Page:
Table 1: Treatment Summary

      Treatment

      Patients – no.

      Chemotherapy – any line

      Carboplatin

      28

      Cisplatin

      15

      Etoposide

      40

      Topotecan

      19

      Irinotecan

      23

      Paclitaxel

      11

      Gemcitabine

      1

      Immunotherapy

      Nivolumab-ipilimumab

      17

      Nivolumab

      15

      Pembrolizumab

      9

      Radiation Therapy

      Radiation (non-CNS site)

      36

      Radiation (CNS)

      24

      Type of CNS radiation

      Prophylactic Cranial Irradiation

      8

      Whole brain radiation (therapeutic)

      16

      Gamma knife/stereotactic radiation

      6

      Conclusion

      This retrospective review describes our experience utilizing IO in advanced SCLC at our academic institution. Although treatment patterns are changing with first-line IO, this data reflects the variability of patient responses. Several patients had prolonged responses, indicating potential areas of further investigation. This data will also be used to evaluate IO activity in CNS disease.

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    MA11 - Immunotherapy in Special Populations and Predictive Markers (ID 135)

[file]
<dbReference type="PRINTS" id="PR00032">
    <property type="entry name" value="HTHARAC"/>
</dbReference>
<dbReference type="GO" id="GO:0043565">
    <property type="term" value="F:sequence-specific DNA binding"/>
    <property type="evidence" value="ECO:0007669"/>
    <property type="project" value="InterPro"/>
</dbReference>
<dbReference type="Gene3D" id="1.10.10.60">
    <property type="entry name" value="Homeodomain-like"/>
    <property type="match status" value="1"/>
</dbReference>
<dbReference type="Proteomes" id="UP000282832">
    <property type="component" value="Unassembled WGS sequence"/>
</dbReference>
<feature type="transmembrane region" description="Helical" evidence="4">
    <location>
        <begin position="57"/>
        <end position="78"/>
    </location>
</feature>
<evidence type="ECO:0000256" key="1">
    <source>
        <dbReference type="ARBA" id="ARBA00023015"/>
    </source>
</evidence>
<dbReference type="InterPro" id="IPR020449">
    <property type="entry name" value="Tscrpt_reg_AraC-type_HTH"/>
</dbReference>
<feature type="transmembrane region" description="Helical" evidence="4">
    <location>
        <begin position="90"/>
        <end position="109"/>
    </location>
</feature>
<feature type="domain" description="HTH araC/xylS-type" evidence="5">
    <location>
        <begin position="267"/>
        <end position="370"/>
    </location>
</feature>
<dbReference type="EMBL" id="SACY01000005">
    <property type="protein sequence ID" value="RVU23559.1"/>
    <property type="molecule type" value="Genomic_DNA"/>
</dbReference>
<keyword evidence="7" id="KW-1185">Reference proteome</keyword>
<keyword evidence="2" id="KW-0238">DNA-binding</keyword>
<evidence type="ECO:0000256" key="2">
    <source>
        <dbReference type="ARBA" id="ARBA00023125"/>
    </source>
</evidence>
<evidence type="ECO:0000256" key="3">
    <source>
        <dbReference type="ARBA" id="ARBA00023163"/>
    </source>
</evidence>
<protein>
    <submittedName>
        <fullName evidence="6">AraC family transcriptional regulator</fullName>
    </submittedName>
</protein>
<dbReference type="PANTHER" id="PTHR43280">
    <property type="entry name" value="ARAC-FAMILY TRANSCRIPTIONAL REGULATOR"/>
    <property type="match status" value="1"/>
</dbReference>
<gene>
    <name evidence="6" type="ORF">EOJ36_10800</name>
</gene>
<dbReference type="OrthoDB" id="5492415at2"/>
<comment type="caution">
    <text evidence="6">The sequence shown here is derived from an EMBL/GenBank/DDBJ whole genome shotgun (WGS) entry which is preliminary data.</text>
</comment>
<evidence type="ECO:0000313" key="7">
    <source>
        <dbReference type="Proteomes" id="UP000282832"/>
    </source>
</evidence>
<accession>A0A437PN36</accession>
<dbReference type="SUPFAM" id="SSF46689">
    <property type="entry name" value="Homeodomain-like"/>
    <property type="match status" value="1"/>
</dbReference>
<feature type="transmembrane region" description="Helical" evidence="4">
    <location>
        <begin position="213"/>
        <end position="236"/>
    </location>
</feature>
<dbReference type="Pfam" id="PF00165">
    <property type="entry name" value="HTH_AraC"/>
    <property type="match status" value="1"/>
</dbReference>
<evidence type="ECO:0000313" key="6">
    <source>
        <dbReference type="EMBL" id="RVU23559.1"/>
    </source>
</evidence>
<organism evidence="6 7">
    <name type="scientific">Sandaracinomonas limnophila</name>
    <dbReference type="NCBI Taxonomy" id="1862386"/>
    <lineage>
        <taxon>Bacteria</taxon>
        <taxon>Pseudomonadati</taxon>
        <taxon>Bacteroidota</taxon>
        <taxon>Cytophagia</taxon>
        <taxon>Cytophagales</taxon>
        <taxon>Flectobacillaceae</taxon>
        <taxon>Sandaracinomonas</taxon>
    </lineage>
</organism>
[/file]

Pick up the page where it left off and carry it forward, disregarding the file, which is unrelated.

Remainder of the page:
• Event: WCLC 2019
    • Type: Mini Oral Session
    • Track: Immuno-oncology
    • Presentations: 1
    • Now Available
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      MA11.11 - STK11/LKB1 Genomic Alterations Are Associated with Inferior Clinical Outcomes with Chemo-Immunotherapy in Non-Squamous NSCLC (Now Available) (ID 2898)

      14:00 - 15:30  |  Author(s): David P Carbone

      • Abstract
      • Presentation
      • Slides

      Background

      Addition of pembrolizumab (P) to platinum-doublet chemotherapy [carboplatin (or cisplatin) and pemetrexed (CP)] prolongs overall survival and is a standard of care (SOC) for the 1st line treatment of metastatic EGFR/ALK wild-type (wt) non-squamous non-small cell lung cancer (mnsNSCLC). Despite widespread use of the CPP regimen, molecular determinants of clinical benefit from the addition of P to CP remain poorly defined. We previously identified genomic alterations in STK11/LKB1 as a major driver of primary resistance to PD-1/PD-L1 blockade in mnsNSCLC. Here, we present updated data on the impact of STK11/LKB1 alterations on clinical outcomes with CPP chemo-immunotherapy from a large retrospective multi-institution international study.

      Method

      620 pts with mnsNSCLC and tumor genomic profiling encompassing STK11/LKB1 from 21 academic institutions in the US and Europe were included in this study. Clinical outcomes were collected for two distinct patient cohorts: a) 468 pts treated with first-line CPP (or >1st line following FDA-approved TKIs) that were alive for 14 days thereafter and b) 152 STK11/LKB1-mt pts that received CP prior to regulatory approval of CPP.